Inguinal

External ring opening

Experimental group

40

4.50±1.54

12

20

8

29

11

Control group

40

4.78±1.94

12

18

9

27

13

t/c2

-

-0.703

0.058

0.201

0.075

0.238

p

-

0.484*

0.809

0.654

0.785

0.626

*Two independent samples t-test,  p>0.05,  χ2 test,  p>0.05.


Table II: Comparative analysis of surgical indicators of the two groups (X ±S) n=40.

Groups

Operative time

(min)

Intraoperative blood loss (ml)

Ambulation time (d)*

Postoperative length of hospital stay (d)*

External fixation rate (%)*

Testicular volume (ml)

Before surgery

After surgery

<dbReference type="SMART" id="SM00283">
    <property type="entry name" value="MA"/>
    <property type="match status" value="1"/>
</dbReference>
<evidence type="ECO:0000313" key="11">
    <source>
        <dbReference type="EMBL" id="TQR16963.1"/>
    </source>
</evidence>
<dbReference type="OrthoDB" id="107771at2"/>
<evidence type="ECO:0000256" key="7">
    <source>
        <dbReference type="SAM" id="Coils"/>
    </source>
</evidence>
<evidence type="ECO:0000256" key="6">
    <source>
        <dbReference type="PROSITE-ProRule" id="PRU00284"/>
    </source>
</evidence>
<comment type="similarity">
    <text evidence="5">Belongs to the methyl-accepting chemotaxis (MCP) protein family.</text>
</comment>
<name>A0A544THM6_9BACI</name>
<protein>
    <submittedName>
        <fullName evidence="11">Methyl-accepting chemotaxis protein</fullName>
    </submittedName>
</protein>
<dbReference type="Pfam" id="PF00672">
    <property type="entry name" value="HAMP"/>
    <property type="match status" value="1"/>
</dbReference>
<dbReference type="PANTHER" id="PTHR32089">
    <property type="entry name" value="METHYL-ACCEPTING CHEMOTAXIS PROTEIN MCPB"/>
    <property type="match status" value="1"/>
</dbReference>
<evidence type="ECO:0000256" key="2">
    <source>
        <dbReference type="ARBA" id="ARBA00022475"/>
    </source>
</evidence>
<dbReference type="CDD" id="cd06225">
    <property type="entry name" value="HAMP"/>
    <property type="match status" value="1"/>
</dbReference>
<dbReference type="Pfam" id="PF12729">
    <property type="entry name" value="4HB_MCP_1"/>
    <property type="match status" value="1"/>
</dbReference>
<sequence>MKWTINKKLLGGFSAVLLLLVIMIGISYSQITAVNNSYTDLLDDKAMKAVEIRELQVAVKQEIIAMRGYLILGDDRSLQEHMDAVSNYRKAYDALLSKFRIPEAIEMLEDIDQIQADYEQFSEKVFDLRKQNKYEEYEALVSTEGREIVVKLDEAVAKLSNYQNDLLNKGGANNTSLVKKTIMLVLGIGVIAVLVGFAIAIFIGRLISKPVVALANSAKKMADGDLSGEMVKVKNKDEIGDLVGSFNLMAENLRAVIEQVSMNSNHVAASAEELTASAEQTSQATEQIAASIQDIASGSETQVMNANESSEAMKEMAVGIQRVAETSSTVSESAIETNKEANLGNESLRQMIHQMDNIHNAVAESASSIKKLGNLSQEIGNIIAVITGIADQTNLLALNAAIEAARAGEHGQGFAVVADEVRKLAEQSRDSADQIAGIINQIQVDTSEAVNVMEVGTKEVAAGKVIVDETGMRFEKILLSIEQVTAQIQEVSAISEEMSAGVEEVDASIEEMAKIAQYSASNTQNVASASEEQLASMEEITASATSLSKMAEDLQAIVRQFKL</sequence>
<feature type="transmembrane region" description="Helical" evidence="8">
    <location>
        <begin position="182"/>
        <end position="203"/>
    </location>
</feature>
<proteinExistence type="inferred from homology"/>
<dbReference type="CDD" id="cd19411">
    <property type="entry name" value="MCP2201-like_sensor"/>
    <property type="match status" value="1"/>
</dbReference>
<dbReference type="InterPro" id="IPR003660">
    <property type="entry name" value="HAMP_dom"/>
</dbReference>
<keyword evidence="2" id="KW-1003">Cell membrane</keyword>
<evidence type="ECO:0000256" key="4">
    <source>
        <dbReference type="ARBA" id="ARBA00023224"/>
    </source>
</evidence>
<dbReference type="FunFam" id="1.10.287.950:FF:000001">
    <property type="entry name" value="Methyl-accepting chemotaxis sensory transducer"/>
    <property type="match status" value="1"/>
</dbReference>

Experimental group

28.73±4.55

22.05±2.79

2.38±0.87

2.35±0.77

0

0.47±0.05

0.60±0.11

Control group

27.68±4.44

23.05±3.49

5.83±1.63

5.55±1.34

5(12.50%)

0.48±0.04

0.54±0.06

t/c2

1.045

-1.414

-11.809

-13.106

5.333

-0.980

2.563

p

0.299*

0.161*

<0.001*

<0.001*

0.021

0.330*

0.012*

*Two independent samples t-test,  p>0.05,  p<0.05,  χ2 test,  p<0.05.

DISCUSSION